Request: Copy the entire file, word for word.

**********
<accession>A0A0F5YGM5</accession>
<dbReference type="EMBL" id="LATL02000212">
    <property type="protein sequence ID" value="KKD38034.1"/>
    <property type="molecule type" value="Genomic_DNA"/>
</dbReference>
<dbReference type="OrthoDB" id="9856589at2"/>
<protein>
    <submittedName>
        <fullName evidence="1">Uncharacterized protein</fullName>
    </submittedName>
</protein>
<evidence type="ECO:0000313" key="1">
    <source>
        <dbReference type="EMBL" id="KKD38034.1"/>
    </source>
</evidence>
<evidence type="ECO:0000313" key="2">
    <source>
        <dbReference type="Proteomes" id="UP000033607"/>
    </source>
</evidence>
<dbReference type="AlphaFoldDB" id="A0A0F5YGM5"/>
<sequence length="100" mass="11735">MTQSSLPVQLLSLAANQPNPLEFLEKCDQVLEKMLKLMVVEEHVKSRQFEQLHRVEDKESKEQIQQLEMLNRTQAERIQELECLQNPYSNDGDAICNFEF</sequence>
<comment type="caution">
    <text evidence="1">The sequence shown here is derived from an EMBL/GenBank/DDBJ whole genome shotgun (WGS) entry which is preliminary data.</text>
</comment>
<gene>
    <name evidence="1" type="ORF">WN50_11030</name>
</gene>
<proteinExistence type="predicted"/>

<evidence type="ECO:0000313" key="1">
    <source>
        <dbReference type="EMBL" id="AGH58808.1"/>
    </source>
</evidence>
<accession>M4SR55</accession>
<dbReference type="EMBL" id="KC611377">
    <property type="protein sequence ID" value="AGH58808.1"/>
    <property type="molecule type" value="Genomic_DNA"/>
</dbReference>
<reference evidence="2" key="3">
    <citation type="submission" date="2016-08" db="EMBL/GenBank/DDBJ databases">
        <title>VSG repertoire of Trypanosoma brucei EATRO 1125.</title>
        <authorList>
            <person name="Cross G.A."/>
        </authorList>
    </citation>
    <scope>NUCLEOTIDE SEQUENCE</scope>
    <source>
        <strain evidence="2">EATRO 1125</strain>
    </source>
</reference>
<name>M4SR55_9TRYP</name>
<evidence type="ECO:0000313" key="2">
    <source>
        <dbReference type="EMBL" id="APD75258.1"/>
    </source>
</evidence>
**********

<accession>A0A0F5YGM5</accession>
<dbReference type="EMBL" id="LATL02000212">
    <property type="protein sequence ID" value="KKD38034.1"/>
    <property type="molecule type" value="Genomic_DNA"/>
</dbReference>
<dbReference type="OrthoDB" id="9856589at2"/>
<protein>
    <submittedName>
        <fullName evidence="1">Uncharacterized protein</fullName>
    </submittedName>
</protein>
<evidence type="ECO:0000313" key="1">
    <source>
        <dbReference type="EMBL" id="KKD38034.1"/>
    </source>
</evidence>
<evidence type="ECO:0000313" key="2">
    <source>
        <dbReference type="Proteomes" id="UP000033607"/>
    </source>
</evidence>
<dbReference type="AlphaFoldDB" id="A0A0F5YGM5"/>
<sequence length="100" mass="11735">MTQSSLPVQLLSLAANQPNPLEFLEKCDQVLEKMLKLMVVEEHVKSRQFEQLHRVEDKESKEQIQQLEMLNRTQAERIQELECLQNPYSNDGDAICNFEF</sequence>
<comment type="caution">
    <text evidence="1">The sequence shown here is derived from an EMBL/GenBank/DDBJ whole genome shotgun (WGS) entry which is preliminary data.</text>
</comment>
<gene>
    <name evidence="1" type="ORF">WN50_11030</name>
</gene>
<proteinExistence type="predicted"/>

<evidence type="ECO:0000313" key="1">
    <source>
        <dbReference type="EMBL" id="AGH58808.1"/>
    </source>
</evidence>
<accession>M4SR55</accession>
<dbReference type="EMBL" id="KC611377">
    <property type="protein sequence ID" value="AGH58808.1"/>
    <property type="molecule type" value="Genomic_DNA"/>
</dbReference>
<reference evidence="2" key="3">
    <citation type="submission" date="2016-08" db="EMBL/GenBank/DDBJ databases">
        <title>VSG repertoire of Trypanosoma brucei EATRO 1125.</title>
        <authorList>
            <person name="Cross G.A."/>
        </authorList>
    </citation>
    <scope>NUCLEOTIDE SEQUENCE</scope>
    <source>
        <strain evidence="2">EATRO 1125</strain>
    </source>
</reference>
<name>M4SR55_9TRYP</name>
<evidence type="ECO:0000313" key="2">
    <source>
        <dbReference type="EMBL" id="APD75258.1"/>
    </source>
</evidence>